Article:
If Cisco (Nasdaq: CSCO) workers being tossed overboard by John Chambers can find solace in the pain felt by the boss – well, just remember this:

What Chambers said Thursday in Chicago about the latest cuts is nearly identical to what he said when layoffs were made last year.

Deja vu all over again.

Crocodile tears?

You decide.

Seeing CEOs getting all choked up about firing people makes for good theater and sympathetic headlines. And John Chambers by just about every account I’ve ever read is a nice guy. Compassionate. Brilliant. Giving. Caring.

But p-l-e-a-s-e, John. Enough with the “hardest decision of my life” talk.

Why not say this:

“We are throwing 6,500 people out of work because I and the management team I put in place failed to position us for growth, for a pivot to the Internet of things.

“If anyone should be laid off, it’s me because my own failure to act, to drive hard, has put the company at risk.”

The Cisco board must believe Chambers and management is to blame. Their compensation for last year was wacked with Chambers taking a 22 percent hit.

But John, Gary Moore and others kept their jobs.

Some 250 people in RTP – 5 percent of the work force there – has been handed walking papers.

Big difference between taking a pay cut and getting no pay, right?

Let’s revisit what Chambers said in August 2013 in Raleigh:

“The most painful decision I ever made was three to four weeks ago … I made the decision to lay off 4,000 people.”

So said Chambers at the CEO Forum.

Cisco announced the 5 percent job cut the previous week despite a strong earnings report.

“It was purely that we had to transition from this inconsistent market,” said Chambers of the layoffs, “and if I did that in the old world way, our company would miss opportunities and we would be become roadkill.”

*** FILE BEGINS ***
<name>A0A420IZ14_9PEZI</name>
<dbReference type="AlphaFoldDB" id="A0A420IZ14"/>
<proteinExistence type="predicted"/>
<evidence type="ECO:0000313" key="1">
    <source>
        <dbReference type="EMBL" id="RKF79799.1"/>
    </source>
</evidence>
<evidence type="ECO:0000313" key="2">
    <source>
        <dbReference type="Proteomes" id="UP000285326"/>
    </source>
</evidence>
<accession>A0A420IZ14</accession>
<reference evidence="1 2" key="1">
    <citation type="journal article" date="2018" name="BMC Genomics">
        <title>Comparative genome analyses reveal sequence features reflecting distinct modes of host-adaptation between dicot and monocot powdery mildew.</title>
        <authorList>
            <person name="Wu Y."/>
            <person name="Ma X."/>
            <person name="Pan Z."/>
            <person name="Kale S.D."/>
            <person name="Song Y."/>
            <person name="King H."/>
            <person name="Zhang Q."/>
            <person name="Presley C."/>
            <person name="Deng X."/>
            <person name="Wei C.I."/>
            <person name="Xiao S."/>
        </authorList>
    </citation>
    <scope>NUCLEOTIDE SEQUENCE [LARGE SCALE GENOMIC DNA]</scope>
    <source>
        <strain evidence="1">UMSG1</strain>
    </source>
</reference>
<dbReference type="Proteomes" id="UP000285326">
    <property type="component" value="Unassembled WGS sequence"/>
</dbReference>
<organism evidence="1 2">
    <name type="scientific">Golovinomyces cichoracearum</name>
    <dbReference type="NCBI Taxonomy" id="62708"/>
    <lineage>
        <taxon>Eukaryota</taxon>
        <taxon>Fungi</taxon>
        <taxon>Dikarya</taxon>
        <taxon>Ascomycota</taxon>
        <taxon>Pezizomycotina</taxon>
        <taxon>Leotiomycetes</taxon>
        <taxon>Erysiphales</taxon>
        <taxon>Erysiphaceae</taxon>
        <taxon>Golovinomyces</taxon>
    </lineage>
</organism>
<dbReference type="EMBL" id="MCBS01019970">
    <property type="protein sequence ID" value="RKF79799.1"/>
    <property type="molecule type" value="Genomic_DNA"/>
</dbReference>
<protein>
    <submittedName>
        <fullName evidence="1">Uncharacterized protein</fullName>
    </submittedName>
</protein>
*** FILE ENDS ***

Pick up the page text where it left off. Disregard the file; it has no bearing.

OK, so let’s fast-forward to Thursday in Chicago where Chambers delivered the keynote at an Internet of Things World Forum put on by Cisco.

“Forty percent of the Fortune 500 that exist today probably won’t exist in a meaningful way in a decade. [It was] the hardest decision I’ve ever made,” Chambers said, according to ZDnet.

“We had our best year ever … we did a very good job with record earnings. And yet … we realigned 6,500 people.”


How about fired?




Come on, John. Sure, the decision was hard. You’re not heartless.

“No CEO likes change, but in this market, if we don’t change, we will be left behind,” he told the crowd. “I saw that at IBM and it took them two decades to recover.”

IBM is an easy target. Big Blue has been turning itself inside-out for 20 years, as Chambers said, but Cisco is supposed to be better than that.

Why is it that Cisco waited so long to retool, to implement a reorganization that hit thousands of people?

Who’s the blame for that?

Who is paying the price?

In his remarks, Chambers predicted the next big wave will be analytics.

“Because when you’re predictive, you’re ahead of the game,” he said. “Then it moves into where you become really hyper-aware. It requires fast IT in a way we haven’t gotten before.”

So do you want to predict what Chambers will say the next time Cisco cuts jobs?